Where does product development inspiration come from?
That's something that's different about wideband. A lot of our design has been done from inside of people's conference rooms. One of our products has a function that has turned out to be a very substantial application for us, and it was a large enterprise VoIP provider that asked us to provide it. A lot of the influence and functions that our products have come from the end-users.

We poll and sit down with our customers and come up with applications and functionality in their conference rooms. You learn things that you wouldn't normally find out about. For example, we typically deal with some type of either facility or IT person, but when we sit back and observe the actual end-users, the executives or the middle management teams trying to use the systems, we gain a whole new perspective on how our products should work. There's things that we didn't think was important or that we glossed over in development, and we found that these items tend to be the most important features. A lot of things we take for granted because we're so close to the product.

Are there new initiatives we are likely to see from WideBand?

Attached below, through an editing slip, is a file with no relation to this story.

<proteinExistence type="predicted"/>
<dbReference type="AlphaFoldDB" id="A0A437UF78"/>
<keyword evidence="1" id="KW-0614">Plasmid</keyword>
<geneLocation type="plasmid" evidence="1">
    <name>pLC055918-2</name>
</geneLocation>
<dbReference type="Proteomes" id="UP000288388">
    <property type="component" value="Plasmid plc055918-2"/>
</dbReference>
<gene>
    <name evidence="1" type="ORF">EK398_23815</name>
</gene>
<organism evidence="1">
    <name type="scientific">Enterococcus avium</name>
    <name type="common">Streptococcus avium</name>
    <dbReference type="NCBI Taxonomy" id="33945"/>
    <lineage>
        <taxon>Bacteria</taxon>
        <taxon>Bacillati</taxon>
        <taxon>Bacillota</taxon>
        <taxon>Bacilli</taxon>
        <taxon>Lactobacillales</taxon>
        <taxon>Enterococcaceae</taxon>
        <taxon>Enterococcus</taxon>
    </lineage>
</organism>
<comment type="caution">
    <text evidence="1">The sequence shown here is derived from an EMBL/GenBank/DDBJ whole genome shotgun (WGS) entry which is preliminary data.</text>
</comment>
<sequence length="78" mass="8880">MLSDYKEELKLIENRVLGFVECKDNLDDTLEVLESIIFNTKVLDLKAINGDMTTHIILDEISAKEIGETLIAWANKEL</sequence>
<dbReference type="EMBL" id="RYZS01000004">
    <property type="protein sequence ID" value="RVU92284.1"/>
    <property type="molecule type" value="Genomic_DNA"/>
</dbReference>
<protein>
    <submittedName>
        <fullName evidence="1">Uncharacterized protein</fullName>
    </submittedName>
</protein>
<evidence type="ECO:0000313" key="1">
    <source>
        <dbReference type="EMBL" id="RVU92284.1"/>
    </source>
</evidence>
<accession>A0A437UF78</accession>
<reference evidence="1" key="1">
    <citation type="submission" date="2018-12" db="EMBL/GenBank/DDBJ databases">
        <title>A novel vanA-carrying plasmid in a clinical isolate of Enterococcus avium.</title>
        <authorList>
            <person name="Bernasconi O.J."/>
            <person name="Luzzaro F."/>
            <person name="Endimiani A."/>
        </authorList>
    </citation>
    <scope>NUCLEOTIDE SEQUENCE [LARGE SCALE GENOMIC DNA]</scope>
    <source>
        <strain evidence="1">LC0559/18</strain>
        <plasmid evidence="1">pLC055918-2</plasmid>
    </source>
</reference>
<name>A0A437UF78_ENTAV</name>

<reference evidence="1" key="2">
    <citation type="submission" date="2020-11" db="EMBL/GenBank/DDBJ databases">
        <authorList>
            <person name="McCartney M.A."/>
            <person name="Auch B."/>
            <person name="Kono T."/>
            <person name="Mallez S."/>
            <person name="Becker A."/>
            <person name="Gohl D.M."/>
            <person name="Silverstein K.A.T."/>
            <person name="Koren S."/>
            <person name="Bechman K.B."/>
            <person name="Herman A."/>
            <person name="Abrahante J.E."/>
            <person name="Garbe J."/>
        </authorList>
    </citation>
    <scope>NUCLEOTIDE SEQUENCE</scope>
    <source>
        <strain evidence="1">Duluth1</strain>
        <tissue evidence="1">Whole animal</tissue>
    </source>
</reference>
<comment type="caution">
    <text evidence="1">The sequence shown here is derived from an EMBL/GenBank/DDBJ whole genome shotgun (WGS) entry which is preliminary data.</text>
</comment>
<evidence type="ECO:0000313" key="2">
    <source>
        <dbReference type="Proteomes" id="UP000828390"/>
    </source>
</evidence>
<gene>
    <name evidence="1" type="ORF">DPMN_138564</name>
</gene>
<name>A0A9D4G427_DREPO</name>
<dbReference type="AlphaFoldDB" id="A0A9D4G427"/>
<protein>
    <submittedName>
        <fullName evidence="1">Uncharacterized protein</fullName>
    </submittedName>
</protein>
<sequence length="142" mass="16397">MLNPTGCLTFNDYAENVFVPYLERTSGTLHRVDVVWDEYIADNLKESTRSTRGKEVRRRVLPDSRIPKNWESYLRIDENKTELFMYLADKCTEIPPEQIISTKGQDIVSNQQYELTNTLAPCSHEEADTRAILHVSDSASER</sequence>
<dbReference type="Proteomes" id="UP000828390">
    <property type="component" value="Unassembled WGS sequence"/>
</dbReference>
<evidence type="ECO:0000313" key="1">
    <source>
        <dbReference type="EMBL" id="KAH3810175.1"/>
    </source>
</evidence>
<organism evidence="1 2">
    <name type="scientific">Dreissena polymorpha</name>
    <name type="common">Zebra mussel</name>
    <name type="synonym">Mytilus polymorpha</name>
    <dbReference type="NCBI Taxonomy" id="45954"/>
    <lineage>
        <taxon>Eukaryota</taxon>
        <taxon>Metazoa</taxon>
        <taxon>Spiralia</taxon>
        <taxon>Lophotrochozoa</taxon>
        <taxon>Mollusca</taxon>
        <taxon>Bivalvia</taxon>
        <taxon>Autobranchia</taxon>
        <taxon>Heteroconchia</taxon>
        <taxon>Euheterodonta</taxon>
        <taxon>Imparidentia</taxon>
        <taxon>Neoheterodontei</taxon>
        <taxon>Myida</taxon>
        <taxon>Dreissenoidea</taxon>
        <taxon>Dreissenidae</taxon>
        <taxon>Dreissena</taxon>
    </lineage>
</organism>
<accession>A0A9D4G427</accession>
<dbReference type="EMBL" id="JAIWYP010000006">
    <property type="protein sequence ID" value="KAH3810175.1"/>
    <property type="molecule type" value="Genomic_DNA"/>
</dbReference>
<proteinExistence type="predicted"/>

The release that's happening now with our whole line of rackmount echo cancellers, called Symphonix, is significant for us. This product line has a lot of ties to VoIP and PBX phone systems, which is not really available today in the market.

How is your focus on videoconferencing developing?
There are two types of videoconferencing: group systems, which I've worked with for the past 10 years, and then there's this new generation of videoconferencing through somebody's computer, which is web-based videoconferencing, and we are currently in both markets. As far as the more traditional room system type videoconferencing, our focus is to take those types of systems into the VoIP environment as our customers deploy them-so if they make a large investment in a VoIP phone system, they can leverage that with their videoconferencing as it relates to audio. As far as the web-based market, the other side of the videoconferencing, we're focused on allowing people to use this technology in the conference room, which has really been designed for individual use with a headset and a camera.

WideBand Solutions...www.widebandsolutions.com

  • With the kind of explosive growth in VoIP, and even the webconferencing markets, more and more installations are being handled by different companies, and usually is installed by someone who supports the IT side of a company. The value that an integrator can bring is the ability to be able to come in and properly install the projectors, audio equipment, and do the cable management, that is required for these types of rooms, because without a skilled AV person, it usually ends up with a lot of short cuts, and there are usually cable management problems. I think there are a lot of opportunities to have a higher volume of rooms, and though maybe they have simpler functions, it's still the big opportunity for integrators right now.